2.5 Locally uniform priors

2.5.1 Bayes’ postulate

We have already said that it seems useful to have a reference prior to aid public discourse in situations where prior opinions differ or are not strong. A prior which does not change very much over the region in which the likelihood is appreciable and does not take very large values outside that region is said to be locally uniform. For such a prior

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so that on normalizing the posterior must equal the standardized likelihood.

Bayes himself appears to have thought that, at least in the case where θ is an unknown probability between 0 and 1, the situation where we ‘know nothing’ should be represented by taking a uniform prior and this is sometimes known as Bayes’ postulate (as distinct from his theorem).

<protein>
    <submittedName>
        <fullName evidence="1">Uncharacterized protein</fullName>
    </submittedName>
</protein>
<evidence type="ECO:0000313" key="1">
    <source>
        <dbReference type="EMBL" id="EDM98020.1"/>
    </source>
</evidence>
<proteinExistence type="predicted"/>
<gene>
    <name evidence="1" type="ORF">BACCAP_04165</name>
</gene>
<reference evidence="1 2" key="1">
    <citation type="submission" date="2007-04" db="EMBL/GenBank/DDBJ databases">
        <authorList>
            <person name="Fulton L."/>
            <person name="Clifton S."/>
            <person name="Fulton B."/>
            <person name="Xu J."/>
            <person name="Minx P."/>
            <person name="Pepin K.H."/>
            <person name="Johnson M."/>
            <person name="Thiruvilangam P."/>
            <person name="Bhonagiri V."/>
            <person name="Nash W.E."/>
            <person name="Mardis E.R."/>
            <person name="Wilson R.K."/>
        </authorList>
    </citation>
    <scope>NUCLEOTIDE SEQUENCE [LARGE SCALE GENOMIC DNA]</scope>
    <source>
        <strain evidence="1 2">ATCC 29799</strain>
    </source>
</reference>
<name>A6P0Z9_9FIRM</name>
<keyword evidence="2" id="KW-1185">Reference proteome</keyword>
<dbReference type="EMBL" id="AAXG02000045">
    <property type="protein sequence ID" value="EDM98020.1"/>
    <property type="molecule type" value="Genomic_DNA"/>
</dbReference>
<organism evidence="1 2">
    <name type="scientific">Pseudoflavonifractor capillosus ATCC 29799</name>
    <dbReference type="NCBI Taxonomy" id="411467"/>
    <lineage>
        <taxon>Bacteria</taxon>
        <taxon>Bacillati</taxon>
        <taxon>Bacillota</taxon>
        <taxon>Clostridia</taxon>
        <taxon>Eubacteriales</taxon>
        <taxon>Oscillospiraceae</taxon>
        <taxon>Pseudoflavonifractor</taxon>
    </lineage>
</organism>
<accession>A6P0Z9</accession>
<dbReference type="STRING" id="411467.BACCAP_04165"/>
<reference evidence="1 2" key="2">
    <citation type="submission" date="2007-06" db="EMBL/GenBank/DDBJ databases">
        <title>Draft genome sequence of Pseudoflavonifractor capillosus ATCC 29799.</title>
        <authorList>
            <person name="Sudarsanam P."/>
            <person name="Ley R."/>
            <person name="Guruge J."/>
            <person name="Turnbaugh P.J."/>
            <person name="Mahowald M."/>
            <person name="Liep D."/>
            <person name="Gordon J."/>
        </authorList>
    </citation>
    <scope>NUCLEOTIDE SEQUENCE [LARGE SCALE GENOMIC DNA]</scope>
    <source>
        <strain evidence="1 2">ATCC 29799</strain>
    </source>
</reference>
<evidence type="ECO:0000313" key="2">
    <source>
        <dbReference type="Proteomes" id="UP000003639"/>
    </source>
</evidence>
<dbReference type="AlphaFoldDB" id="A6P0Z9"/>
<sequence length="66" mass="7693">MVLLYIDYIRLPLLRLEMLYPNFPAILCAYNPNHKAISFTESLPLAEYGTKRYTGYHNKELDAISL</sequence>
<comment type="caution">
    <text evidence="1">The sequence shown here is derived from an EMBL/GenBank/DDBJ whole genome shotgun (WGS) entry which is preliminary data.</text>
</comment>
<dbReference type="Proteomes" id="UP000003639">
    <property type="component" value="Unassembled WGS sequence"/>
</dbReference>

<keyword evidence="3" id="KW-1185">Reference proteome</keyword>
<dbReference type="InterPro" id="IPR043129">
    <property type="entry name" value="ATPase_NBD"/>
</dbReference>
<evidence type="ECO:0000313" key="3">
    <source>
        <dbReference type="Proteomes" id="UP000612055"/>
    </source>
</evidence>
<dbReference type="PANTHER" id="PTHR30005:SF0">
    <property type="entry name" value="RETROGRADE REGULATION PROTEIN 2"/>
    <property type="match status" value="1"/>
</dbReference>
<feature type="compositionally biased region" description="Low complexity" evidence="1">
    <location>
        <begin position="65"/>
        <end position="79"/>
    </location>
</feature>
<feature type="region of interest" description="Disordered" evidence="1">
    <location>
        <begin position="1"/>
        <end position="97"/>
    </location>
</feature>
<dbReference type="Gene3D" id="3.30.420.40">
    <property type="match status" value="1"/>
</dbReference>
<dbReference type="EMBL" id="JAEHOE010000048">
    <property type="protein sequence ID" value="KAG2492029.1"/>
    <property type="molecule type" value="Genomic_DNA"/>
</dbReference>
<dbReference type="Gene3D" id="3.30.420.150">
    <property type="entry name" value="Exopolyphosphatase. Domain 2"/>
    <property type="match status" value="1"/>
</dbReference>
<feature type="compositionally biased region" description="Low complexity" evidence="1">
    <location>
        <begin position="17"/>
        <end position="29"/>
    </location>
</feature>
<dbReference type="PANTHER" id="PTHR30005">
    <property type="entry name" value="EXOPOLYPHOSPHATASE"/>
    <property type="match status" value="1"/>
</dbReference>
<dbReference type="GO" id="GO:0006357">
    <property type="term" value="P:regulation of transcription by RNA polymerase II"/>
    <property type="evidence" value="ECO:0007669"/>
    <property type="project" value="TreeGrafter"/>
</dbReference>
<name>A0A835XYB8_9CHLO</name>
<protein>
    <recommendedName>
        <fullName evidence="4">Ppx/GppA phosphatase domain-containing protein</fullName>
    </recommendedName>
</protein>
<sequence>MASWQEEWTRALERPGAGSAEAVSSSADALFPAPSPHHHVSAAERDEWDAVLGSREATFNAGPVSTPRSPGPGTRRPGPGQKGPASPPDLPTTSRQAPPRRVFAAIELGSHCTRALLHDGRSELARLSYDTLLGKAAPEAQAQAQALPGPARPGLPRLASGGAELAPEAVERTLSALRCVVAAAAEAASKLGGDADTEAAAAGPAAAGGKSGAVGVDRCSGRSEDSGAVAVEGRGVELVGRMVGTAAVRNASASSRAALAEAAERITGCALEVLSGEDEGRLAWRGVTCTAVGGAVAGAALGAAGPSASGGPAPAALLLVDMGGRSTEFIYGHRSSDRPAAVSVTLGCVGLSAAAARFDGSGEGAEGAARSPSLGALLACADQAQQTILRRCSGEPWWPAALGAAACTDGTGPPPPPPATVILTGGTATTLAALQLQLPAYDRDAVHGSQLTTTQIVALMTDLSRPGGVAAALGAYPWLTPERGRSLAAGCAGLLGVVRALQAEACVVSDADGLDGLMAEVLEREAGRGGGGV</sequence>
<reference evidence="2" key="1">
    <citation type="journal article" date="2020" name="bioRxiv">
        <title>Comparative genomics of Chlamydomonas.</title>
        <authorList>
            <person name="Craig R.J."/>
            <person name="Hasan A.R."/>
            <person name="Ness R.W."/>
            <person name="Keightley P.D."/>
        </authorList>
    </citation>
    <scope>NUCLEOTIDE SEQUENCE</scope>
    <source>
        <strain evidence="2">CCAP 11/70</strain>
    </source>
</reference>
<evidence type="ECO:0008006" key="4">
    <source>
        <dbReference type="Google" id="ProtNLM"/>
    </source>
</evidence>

However, it should be noted that if, for example

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then on writing

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we have according to the usual change-of-variable rule

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(as a check, this density does integrate to unity). Now it has been argued that if we ‘know nothing’ about θ then ...

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